Based on the true life experiences of poet Jimmy Santiago Baca, the film focuses on half-brothers Paco and Cruz, and their bi-racial cousin Miklo. It opens in 1972, as the three are members... See full summary »
This epic film traces over three generations an immigrant family's trials, tribulations, tragedies and triumphs. Jose and Maria, the first generation, come to Los Angeles, meet, marry, face... See full summary »
Edward James Olmos
Mousie and Sad Girl are childhood best friends in a contemporary Los Angeles poor Hispanic neighborhood. But when Sad Girl becomes pregnant by Mousie's boyfriend, a drug dealer named ... See full summary »
Kid brother Chuco (Danny De La Paz) is a sullen low-rider still caught up in the life. Despite their differences, their family bond is strong. But that bond is violently tested when rivals ... See full summary »
Danny De La Paz,
Giulietta Di Messina a rich sensual European aristocrat (Romina Di Lella) has an unquenchable desire to be a lounge singer against her powerful banker husband's William Windsor's (Oliver ... See full summary »
Romina Di Lella,
Based on the true life experiences of poet Jimmy Santiago Baca, the film focuses on half-brothers Paco and Cruz, and their bi-racial cousin Miklo. It opens in 1972, as the three are members of an East L.A. gang known as the "Vatos Locos", and the story focuses on how a violent crime and the influence of narcotics alter their lives. Miklo is incarcerated and sent to San Quentin, where he makes a "home" for himself. Cruz becomes an exceptional artist, but a heroin addiction overcomes him with tragic results. Paco becomes a cop and an enemy to his "carnal", Miklo. Written by
Danny Trejo, the actor who plays Geronimo of the La Onda council, once actually did time in San Quentin. During the final gathering of the council, Miklo stated that he was headed back to Texas via interstate compact - Trejo's cousin (film director Robert Rodriguez) is from San Antonio. See more »
Miklo had two parole hearings, supposedly several years apart, but all the members of the parole board are wearing the same outfits and sitting in the same places for both hearings. See more »
You think you used your brotherhood up like a shot of tequila?
See more »
During the end credits we see helicopter shots of Los Angeles. The movie ends with shots of the big tree (pina). See more »
I've seen this movie a couple of times and its got its good points and its bad. It's an interesting story, though generally, it perpetuates the "East L.A. gang member" stereotype. However, it also addresses something I haven't seen before in a movie of this type, and something that was perfectly illustrated (unintentionally) by some of the unfavorable reviews posted here. I'm referring to the character of Miklos, and how stereotypes within his own community about "what is Latin" contribute to the person he becomes. There have been a few reviewers here who feel that the character of Miklos was not believable as Latino, as he was "too" white looking. As I understand, that was exactly the point. He was always having to prove himself as 'more latin than thou' because of his fair skin. Somehow being 'more latin than thou' became akin to being a hardest of the hard gang member. I think that was the most compelling idea out of the movie because that sort of thing happens quite often. Many Latinos subscribe to the stereotype that "all latinos are a sort of medium brown". Forgetting that "Latino" is not a race. It refers to ethnicity. You can be of any race and still be Latino. Those who don't fit into the stereotype of appearance sometimes try to find another way to 'be more Latin', and become susceptible to other, more insidious stereotypes. I've known my fair share of blue eyed blond "Miklos" who felt compelled to prove their "Latin-ness" by being a thug. So despite what has to be a record usage of the word "ese", I found this movie a worthy viewing due to the addressing of this topic.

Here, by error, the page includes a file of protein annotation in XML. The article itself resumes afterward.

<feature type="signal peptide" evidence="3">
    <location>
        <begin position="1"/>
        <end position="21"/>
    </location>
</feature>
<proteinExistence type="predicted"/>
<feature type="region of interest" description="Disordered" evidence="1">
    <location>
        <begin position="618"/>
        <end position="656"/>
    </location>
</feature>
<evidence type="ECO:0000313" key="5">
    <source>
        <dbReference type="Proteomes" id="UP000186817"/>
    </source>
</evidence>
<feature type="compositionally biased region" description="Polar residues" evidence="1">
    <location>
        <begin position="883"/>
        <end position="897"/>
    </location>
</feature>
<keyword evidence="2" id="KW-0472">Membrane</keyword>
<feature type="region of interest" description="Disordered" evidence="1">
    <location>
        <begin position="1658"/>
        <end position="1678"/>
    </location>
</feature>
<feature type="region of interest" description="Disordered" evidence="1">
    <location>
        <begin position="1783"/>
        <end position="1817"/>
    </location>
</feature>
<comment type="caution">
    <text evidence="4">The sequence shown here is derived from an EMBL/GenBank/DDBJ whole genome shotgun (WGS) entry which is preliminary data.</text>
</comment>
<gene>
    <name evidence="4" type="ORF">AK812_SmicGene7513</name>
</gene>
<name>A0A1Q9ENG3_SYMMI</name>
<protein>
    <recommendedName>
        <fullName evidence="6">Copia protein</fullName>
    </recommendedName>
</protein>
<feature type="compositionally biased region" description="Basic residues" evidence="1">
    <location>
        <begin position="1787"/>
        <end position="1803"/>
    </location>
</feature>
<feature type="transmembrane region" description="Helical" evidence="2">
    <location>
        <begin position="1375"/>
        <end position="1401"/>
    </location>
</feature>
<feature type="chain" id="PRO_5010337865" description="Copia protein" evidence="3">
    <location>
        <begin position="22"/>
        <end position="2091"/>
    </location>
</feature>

25 of 32 people found this review helpful.
Was this review helpful to you?